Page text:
Even details like "All-Pac-10" and "481 receiving yards" don't entirely do justice to how devastating the losses of Bolden and Simpson are. Without Bolden, the Sun Devils not only won't start one of the nation's best cover corners, they'll likely be forced to replace him with untested redshirt freshman Devan Spann. (The Sun Devils now have only two scholarship corners available this spring.) Simpson, meanwhile, was easily ASU's biggest deep threat a year ago, the only Sun Devil wideout with more than three receptions to average better than 13.5 yards a reception.
Thanks to USC's postseason ban, the Sun Devils have been the tentative offseason favorite to claim the inaugural Pac-12 South divisional title. But with every further blow in what's been a tumultuous offseason -- be it the concussion-forced departure of Steven Threet, an uninspiring recruiting class, players arrested or shot -- ASU's favorite role has been more and more tentative, and now the loss of Bolden and Simpson is the biggest blow of all.
Meaning that unless Brock Osweiler and Vontaze Burfict live up to every inch of their hype and then some, it may finally be time for the prognosticators to look elsewhere.
Posted on: March 24, 2011 7:39 pm
Edited on: March 24, 2011 7:46 pm
Posted by Bryan Fischer
College Football has no offseason. Every coach knows that the preparation for September begins now, in Spring Practice. So we here at the Eye on College Football will get you ready as teams open spring ball with our Spring Practice Primers. Today, we look at Arizona State, who started spring practice on Tuesday.
Spring Practice Question: Are Brock Osweiler and Vontaze Burfict ready to step up and lead the Sun Devils?
Oh what a difference a year makes.
Coming out of spring practice a year ago, Arizona State was picked to finish in the bottom half of the Pac-10 and faced issues at just about every position group. Entering the spring this year, the Sun Devils are now considered the favorite to win a Pac-12 South title thanks to 18 returning starters from last year's squad that played top ten teams Oregon, Stanford and Wisconsin tough.
"I thought last year we were really close, now I feel like we're here," head coach Dennis Erickson said at his pre-spring press conference. "Now we've got to do it on the field. Numbers wise, even though we've got a lot of seniors, we do have a lot of young guys playing. We're finally at a place, where if we have the success we think we're going to have next year, that we can plug guys in the year after that and the year after that and the year after that."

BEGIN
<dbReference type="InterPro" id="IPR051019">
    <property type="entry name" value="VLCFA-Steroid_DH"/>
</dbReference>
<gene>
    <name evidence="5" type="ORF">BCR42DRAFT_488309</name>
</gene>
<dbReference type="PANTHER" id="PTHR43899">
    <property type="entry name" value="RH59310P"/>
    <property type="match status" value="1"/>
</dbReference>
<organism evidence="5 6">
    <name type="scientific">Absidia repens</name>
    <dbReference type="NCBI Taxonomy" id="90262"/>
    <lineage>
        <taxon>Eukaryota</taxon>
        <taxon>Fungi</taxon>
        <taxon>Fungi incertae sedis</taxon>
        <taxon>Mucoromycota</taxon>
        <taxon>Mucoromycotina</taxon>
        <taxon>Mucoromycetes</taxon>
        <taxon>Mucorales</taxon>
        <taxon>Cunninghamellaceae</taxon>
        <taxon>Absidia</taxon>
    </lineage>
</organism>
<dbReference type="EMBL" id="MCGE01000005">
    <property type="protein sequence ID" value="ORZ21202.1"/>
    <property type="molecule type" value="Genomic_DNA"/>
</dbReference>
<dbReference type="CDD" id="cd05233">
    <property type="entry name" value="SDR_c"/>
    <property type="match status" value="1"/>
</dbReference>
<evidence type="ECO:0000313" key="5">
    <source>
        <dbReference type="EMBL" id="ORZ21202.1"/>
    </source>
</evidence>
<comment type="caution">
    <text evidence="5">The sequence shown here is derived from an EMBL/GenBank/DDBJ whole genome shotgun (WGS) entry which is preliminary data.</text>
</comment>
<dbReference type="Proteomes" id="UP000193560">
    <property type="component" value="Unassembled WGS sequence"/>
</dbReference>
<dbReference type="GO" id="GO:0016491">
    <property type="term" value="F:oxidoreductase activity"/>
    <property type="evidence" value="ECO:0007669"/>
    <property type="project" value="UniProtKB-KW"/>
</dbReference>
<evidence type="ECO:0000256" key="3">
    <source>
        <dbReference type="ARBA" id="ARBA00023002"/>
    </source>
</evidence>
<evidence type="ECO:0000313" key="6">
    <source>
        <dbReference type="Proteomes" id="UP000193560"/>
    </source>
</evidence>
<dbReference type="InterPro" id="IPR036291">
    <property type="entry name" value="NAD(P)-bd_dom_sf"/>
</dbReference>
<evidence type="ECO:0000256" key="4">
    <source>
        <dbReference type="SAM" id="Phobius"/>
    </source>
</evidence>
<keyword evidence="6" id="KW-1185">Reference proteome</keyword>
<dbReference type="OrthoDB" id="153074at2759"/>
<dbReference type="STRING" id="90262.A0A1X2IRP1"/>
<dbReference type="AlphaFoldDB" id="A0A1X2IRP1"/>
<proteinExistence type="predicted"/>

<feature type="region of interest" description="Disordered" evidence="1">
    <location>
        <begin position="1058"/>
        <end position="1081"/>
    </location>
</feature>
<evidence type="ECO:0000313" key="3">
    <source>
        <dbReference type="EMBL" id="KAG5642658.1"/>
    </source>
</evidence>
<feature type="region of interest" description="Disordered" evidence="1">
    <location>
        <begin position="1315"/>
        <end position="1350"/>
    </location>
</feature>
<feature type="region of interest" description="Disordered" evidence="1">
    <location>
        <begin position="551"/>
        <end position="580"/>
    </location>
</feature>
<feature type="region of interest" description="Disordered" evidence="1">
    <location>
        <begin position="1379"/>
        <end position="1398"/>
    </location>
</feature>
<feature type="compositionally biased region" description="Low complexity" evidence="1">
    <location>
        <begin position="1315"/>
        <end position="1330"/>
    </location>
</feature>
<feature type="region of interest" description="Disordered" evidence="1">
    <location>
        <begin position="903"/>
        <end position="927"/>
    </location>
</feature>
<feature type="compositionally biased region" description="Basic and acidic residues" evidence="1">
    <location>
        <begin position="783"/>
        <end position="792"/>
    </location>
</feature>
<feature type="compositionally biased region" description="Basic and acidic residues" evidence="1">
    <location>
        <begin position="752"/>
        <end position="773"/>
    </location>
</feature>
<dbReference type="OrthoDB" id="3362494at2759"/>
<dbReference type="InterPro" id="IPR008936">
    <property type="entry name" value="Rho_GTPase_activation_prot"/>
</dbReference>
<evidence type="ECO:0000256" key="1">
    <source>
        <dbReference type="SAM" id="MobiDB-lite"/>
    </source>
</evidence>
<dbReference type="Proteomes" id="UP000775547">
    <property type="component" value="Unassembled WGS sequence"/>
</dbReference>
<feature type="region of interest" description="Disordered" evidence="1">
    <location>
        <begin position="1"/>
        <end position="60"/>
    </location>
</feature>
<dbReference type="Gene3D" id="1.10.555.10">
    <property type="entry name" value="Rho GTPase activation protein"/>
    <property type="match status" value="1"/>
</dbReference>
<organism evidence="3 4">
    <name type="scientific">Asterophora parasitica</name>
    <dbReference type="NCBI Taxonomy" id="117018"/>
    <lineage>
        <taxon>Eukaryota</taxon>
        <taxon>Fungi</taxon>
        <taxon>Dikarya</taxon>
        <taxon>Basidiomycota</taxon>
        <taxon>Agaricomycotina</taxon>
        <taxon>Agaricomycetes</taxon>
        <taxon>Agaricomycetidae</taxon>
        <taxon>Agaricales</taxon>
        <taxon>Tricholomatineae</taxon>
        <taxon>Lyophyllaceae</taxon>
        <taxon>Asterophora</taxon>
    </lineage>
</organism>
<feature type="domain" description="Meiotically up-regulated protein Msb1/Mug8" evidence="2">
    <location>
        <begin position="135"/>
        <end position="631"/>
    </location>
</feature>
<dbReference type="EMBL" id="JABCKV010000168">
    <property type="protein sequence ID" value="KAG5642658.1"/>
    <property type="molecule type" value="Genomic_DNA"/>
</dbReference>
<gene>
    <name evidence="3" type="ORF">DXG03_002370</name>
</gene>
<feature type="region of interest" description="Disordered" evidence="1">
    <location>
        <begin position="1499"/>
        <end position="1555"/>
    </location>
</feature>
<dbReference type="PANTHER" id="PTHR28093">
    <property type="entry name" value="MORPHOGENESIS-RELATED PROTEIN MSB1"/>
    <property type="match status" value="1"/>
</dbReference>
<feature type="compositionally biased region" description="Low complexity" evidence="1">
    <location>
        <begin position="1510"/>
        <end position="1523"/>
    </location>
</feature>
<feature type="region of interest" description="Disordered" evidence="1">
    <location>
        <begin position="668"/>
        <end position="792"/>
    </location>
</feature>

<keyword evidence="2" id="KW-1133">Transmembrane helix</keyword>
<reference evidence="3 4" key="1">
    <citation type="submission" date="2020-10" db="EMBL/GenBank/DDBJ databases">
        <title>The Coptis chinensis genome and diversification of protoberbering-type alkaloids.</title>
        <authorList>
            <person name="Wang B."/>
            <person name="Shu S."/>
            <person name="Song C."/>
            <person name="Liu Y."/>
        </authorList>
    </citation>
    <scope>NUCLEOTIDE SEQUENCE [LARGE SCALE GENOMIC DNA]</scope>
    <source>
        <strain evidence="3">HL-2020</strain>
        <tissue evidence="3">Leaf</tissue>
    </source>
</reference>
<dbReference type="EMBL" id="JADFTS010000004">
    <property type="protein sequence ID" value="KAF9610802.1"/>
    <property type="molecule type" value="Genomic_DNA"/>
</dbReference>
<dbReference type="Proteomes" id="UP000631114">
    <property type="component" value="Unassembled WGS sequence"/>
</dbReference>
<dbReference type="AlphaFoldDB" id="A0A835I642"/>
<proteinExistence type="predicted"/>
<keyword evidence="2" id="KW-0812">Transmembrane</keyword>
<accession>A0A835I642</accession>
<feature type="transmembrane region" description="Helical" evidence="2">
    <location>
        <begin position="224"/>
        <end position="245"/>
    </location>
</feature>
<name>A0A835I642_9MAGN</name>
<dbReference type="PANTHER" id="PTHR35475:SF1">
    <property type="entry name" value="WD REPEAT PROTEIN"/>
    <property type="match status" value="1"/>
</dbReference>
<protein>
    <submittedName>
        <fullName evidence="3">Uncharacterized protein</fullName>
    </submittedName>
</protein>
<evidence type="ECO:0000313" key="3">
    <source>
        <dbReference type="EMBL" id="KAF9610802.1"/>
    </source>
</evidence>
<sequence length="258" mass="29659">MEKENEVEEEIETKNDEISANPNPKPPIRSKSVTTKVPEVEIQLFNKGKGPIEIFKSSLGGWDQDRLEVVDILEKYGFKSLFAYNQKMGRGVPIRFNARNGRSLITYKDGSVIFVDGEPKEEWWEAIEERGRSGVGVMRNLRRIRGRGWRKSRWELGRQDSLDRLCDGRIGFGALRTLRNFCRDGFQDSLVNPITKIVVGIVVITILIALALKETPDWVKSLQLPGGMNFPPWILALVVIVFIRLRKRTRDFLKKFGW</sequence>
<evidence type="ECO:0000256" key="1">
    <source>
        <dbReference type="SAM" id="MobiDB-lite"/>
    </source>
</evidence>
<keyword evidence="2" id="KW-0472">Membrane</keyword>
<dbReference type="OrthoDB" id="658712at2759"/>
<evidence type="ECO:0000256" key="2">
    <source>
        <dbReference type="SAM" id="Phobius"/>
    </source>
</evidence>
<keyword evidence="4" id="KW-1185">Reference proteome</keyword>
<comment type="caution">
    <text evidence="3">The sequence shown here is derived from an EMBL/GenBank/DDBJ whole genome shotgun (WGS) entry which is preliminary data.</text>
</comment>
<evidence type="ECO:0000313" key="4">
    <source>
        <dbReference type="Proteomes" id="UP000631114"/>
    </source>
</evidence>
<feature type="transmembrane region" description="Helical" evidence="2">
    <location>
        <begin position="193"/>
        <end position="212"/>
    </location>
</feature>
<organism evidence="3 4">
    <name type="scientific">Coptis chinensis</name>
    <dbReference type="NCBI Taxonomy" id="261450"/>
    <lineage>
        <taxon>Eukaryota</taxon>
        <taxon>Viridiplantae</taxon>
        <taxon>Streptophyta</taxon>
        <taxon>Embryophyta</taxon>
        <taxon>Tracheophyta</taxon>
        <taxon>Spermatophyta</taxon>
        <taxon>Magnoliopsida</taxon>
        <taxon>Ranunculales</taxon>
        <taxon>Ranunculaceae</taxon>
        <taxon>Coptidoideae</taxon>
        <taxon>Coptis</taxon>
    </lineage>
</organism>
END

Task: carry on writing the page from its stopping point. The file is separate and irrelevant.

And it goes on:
One starter returning is junior quarterback Brock Osweiler but it might be a bit of a stretch to actually call him a returning starter. Osweiler played in just five games last season but came on strong in two starts at the end of the year, a blow out of UCLA and an upset win at archrival Arizona.
"Yes, without a question, he is the guy," Erickson said. "Now who is two...that's kind of where we are going into spring football."
In addition to refining the 6-foot-7 quarterback's game this spring, finding a backup (important considering the revolving door at the position recently) is an unexpected challenge for Erickson and staff. Former starter Steven Threet had to retire due to concussions and Samson Szakacsy left the team to pursue other interests. Despite the vacancy at backup quarterback, Erickson still feels as though he has a talented group of quarterbacks with Osweiler, redshirt freshman Taylor Kelly and early enrollee Michael Bercovici.
"It's the best I've ever been around in college, or any place I have ever been, I've never had it that deep," Erickson said "Three of them are unproven, of course. But physical talent...from what you can see is pretty amazing."
Quite a statement for the fifth-year head coach to make considering some of his stops in college and the NFL, such as with the Miami Hurricanes and the San Francisco 49ers. All three quarterbacks have strong arms and can throw it anywhere on the field but Osweiler's maturity and experience have him firmly planted atop the depth chart. The lack of a quarterback battle has allowed him to focus less on beating another player and more on just being himself.
"It's a lot different," Osweiler told the Arizona Republic. "I'm a lot more comfortable. I've been in the offense for a year, and it's a little different. There's not exactly a quarterback competition, so it kind of takes that weight off you and just allows you to play."
Fans in Tempe are hoping that he can duplicate his numbers from the games against UCLA and Arizona, where he threw five touchdowns and no picks in helping the team reach the .500 mark on the year. With the expectation that Osweiler can successfully pilot the offense, Arizona State is undergoing a few minor tweaks this spring in order to help him get the ball in the hands of playmakers like running back Cameron Marshall.
"I think we'll add a few things. It might even be simpler than it's been," Erickson said. "I think one thing we can do right now is line up and run the football without having to trick people. I don't know if that's more complex or simpler. But we're not going to change a lot of things. I think that happens sometimes when you look at this offense is you have success and start putting too much in and they don't become as good."
On the other side of the ball, personal foul machine Vontaze Burfict is expected to - and we're not joking - take on a leadership role as an upperclassman this year. Though he has typically been known for a lack of self control on the field, the recent offseason program has given the talented middle linebacker a chance to help his team instead of hurt it.